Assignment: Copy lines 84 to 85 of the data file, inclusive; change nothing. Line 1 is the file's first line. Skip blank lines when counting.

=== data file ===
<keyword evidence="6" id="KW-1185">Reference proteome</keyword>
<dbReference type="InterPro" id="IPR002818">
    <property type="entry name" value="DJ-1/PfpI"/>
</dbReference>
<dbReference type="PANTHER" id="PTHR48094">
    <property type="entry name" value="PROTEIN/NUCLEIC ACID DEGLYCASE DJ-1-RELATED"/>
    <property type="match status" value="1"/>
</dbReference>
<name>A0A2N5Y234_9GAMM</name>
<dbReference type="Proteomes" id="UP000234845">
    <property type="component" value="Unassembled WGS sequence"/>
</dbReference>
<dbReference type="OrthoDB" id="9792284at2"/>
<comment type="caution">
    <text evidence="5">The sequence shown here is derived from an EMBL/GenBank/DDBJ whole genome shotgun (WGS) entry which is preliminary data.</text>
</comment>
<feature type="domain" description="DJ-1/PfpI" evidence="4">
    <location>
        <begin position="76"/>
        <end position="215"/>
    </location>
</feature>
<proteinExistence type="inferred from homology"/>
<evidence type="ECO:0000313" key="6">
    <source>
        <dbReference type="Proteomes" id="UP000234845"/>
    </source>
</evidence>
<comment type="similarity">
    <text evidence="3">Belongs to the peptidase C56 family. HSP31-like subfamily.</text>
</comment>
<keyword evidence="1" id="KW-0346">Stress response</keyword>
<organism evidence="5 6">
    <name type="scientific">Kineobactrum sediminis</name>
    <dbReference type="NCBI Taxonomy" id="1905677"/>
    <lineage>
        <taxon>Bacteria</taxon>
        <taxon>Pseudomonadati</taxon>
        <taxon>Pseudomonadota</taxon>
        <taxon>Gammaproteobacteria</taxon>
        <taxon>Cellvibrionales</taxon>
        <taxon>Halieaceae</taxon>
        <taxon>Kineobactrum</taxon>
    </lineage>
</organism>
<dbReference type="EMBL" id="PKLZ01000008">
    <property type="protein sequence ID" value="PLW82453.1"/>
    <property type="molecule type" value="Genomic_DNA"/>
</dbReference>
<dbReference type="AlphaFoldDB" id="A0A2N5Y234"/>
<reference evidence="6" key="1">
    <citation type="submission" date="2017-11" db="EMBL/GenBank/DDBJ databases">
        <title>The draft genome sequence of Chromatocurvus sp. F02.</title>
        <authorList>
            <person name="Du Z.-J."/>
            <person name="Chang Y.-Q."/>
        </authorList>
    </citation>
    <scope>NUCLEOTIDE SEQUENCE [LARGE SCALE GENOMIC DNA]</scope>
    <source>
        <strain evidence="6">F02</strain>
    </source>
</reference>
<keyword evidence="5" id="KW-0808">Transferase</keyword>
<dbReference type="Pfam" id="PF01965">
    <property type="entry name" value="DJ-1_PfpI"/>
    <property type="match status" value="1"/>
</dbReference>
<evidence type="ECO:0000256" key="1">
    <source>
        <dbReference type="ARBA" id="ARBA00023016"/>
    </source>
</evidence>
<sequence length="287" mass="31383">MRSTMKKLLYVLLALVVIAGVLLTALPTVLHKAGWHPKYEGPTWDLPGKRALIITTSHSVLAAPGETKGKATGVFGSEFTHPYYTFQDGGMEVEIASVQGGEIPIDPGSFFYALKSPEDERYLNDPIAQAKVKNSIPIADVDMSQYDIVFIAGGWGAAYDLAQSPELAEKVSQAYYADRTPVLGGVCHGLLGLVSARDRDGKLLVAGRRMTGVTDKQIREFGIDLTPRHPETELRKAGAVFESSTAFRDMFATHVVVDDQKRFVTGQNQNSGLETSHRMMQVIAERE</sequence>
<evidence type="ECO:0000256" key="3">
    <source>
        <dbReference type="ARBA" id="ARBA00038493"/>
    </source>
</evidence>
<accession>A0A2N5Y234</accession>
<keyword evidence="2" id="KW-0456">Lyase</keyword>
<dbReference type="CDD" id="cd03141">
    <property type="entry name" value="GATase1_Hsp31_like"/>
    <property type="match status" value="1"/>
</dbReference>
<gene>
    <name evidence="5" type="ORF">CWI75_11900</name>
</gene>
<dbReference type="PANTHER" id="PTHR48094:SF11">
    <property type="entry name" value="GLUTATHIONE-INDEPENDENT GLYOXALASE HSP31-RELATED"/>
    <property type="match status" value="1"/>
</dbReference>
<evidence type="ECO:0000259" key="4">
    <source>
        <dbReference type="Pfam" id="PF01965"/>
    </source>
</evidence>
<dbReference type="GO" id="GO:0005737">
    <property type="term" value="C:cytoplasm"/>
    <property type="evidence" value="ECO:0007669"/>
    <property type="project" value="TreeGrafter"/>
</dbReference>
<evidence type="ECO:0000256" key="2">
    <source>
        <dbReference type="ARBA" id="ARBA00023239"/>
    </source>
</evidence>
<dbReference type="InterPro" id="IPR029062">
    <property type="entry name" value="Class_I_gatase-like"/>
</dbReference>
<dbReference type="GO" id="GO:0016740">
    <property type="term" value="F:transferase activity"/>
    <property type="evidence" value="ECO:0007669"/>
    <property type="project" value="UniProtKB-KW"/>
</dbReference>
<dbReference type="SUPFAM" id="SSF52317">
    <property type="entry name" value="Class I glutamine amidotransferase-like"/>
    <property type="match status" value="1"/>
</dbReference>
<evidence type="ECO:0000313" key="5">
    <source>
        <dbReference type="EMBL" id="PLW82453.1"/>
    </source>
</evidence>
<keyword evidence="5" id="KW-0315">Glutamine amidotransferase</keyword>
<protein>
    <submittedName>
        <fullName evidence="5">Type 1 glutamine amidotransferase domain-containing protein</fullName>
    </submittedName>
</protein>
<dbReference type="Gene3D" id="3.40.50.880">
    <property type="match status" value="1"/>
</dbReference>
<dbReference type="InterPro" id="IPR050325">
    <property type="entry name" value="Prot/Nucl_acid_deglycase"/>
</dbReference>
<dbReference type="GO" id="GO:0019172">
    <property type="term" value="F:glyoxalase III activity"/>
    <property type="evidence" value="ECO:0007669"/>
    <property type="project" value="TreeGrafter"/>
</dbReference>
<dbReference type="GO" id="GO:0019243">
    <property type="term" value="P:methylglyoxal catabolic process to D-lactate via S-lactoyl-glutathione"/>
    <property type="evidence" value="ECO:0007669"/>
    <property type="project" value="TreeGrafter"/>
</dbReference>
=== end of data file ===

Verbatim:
    <property type="match status" value="1"/>
</dbReference>